The Prime Minster has failed to reconcile her rhetoric on extremism with effective policy, writes Martyn McLaughlin.
The law, Bertolt Brecht once cautioned, was made for one thing alone; the exploitation of those who do not understand it. When the legislation in question is aimed at countering the spectre of terrorism, the German dramatist’s warning becomes particularly prescient.
If Theresa May retains her hold on power after tomorrow’s general election, new powers to thwart the threat of Islamic extremism will be at the forefront of her government’s agenda. In the wake of the weekend’s barbarous attack on south London, the Prime Minister dispensed with formalities, offering not soothing reassurances, but a declaration of ideological warfare.
Given this was the third such atrocity on British soil in as many months, her toughened stance found favour with many observers.
I am not among them.
The problem is not that Mrs May’s speech outside Downing Street was overly political – which it most certainly was – but that it demonstrated the worst kind of on-the-hoof policymaking regarding one of the greatest challenges facing this generation.
Barely 12 hours had passed since the carnage in London Bridge when Mrs May advocated a wholesale review of the UK’s counter-terrorism strategy so as to ensure the police and security services “have all the powers they need”.
The attacks clearly pose a new challenge. The methodology which weaponises vehicles and deploys blades instead of bombs is devastating in its crudity, and stretches the security services.
But our response, especially one delivered through a legislative prism, must be considered and evidence-based.
Mrs May’s speech signalled an escalation in Britain’s fight against terror, but her career in government has been largely defined by a failure to reconcile her rhetoric on extremism with purposeful policy. Only last year, the Conservatives announced a new Counter-Extremism and Safeguarding Bill, designed to ban extremist organisations and empower civic authorities to close premises used to “promote hatred”. The law, spearheaded by Mrs May, then home secretary, was hailed as a powerful new weapon.
Yet more than a year on, it is gathering dust, deemed an unworkable and rash exercise in administrative folly.
The reason for the bill’s non-appearance is an important one in light of Mrs May’s calls for yet more powers. It defined extremism as “the vocal or active opposition to our fundamental values, including democracy, the rule of law, individual liberty and the mutual respect and tolerance of different faiths and beliefs”.
When the draft legislation appeared on the desks of the government’s lawyers, the red pens came out.
The working definition of extremism, they decided, was not only legally unacceptable, but was at odds with other fundamental values, such as freedom of speech, freedom of religion and freedom to protest.
If Mrs May could not delineate what she meant by extremism to the satisfaction of her government, or indeed her peers (the cross-party joint committee on human rights ruled the bill was predicated on questionable assumptions, such as the idea that religious conservatism can lead to support for violent jihadism) why should we have an iota of confidence in her ability to “stamp out” extremism now?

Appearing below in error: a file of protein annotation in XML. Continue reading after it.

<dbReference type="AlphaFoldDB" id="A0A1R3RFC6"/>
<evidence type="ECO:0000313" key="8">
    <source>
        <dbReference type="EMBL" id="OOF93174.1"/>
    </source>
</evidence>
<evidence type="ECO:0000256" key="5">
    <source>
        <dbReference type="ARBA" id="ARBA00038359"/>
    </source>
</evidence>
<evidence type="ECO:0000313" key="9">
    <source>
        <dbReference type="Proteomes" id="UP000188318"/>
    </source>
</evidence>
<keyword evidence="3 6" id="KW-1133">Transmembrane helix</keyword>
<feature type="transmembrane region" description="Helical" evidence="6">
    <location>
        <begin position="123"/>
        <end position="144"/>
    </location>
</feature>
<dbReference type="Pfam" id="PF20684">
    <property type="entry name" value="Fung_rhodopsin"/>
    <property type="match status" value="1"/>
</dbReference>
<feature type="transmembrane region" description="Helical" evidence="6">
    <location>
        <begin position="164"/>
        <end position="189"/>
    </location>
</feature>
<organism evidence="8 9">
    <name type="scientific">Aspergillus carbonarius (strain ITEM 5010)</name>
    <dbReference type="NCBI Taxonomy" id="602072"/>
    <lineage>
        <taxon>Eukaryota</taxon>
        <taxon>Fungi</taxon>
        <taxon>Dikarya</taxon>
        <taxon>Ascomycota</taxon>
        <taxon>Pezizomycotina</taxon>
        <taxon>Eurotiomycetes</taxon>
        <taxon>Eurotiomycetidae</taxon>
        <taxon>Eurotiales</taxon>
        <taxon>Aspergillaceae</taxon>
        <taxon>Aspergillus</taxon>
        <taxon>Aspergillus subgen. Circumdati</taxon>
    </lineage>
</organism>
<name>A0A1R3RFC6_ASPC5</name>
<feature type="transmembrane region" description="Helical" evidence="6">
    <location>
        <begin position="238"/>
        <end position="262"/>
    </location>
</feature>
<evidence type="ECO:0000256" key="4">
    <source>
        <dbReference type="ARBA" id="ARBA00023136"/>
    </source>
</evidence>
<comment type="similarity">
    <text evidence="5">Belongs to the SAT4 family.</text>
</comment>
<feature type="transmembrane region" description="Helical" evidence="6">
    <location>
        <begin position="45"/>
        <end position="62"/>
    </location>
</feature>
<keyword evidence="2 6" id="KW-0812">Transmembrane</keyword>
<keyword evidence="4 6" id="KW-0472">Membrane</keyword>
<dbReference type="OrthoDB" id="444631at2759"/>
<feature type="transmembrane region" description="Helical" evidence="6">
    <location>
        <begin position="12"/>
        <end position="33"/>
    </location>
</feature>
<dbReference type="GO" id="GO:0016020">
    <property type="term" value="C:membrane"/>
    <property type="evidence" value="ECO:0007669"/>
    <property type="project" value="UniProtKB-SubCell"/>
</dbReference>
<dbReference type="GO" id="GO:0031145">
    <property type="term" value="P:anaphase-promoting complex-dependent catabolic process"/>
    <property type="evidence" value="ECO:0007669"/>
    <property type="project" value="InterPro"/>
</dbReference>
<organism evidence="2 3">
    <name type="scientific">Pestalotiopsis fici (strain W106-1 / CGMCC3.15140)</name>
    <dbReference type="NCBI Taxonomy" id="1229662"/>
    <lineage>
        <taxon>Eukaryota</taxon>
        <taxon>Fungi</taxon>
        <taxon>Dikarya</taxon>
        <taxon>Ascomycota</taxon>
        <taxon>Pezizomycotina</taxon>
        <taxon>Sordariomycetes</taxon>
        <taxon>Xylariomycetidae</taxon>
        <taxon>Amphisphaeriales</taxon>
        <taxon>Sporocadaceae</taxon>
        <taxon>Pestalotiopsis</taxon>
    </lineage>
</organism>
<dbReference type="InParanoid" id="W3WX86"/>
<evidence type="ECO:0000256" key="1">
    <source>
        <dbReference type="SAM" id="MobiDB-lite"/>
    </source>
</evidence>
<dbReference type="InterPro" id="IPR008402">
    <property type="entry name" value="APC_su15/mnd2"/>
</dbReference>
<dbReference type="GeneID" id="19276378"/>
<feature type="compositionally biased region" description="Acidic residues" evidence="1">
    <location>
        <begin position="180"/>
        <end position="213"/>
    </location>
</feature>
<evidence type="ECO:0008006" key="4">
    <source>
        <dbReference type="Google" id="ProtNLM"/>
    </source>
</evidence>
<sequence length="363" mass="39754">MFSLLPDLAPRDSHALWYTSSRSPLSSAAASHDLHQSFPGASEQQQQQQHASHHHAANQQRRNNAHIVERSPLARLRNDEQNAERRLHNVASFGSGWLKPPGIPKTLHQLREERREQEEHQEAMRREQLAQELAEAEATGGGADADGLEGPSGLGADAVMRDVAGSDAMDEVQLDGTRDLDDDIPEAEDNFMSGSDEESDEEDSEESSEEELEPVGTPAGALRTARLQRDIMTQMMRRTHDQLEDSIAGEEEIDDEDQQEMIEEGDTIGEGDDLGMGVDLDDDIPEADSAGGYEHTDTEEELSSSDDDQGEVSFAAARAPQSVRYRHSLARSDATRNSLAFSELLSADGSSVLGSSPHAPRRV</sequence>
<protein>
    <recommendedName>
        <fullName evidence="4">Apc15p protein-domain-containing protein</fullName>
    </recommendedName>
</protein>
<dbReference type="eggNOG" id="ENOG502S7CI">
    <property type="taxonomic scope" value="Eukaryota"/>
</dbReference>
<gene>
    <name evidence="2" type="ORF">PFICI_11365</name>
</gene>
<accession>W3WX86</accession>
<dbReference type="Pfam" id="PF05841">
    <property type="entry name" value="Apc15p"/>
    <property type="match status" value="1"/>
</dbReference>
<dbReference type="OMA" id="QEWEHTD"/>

This is to say nothing of whether new powers are even necessary. That depends almost entirely on whether the intelligence surrounding the attacks on London and Manchester identify a specific threat which is not countered by the likes of stop and search, TPims, 14-day detention, and section 5 of the 2006 Terrorism Act, which allows police to arrest individuals who they suspect of planning an attack. Let us not forget that the majority of the attackers who struck at Britain in the past three months were known to security services.
As the legal commentator, David Allen Green, has pointed out, since the turn of the millennium, there have been around 100 statutory instruments introduced which contain the word, “terrorism”, in the title. The bundle of legislation, he notes, contains some of the “widest, most general provisions in the history of criminal and also surveillance law”. If the laws we have are an insufficient response, the rush to introduce yet more is no panacea.
It is little more than a week since Max Hill QC, the government’s independent reviewer of terrorism legislation, said he saw no need to create more statutory offences. Were it discovered that the Manchester bomber, Salman Abedi, had an accomplice, they would be likely to be charged under the Explosive Substances Act 1883, passed 130 years before the formation of IS.
Such durable Victorian legislation, allied with modern provisions, like the Terrorism Acts of 2000 and 2006, the Terrorist Asset Freezing Act 2010, and the Terrorism Prevention Investigation Measures Act 2011, poses a formidable arsenal.
What is needed, Mr Hill observed, is not new legal remedies, but something blunter. “Those who keep us safe, including [the] contingent of armed personnel we saw on our streets, need resources – rather than yet more law – to do the job,” he observed.
As the investigations into Westminster, Manchester, and London Bridge continue, it may well be the case that our law enforcement agencies require new powers, but a shift in strategy and financing may suffice. Whatever the change, it must serve the purpose of saving lives, not propagating the fallacy that we have a prime minster capable of leading the country through one of its most dangerous hours.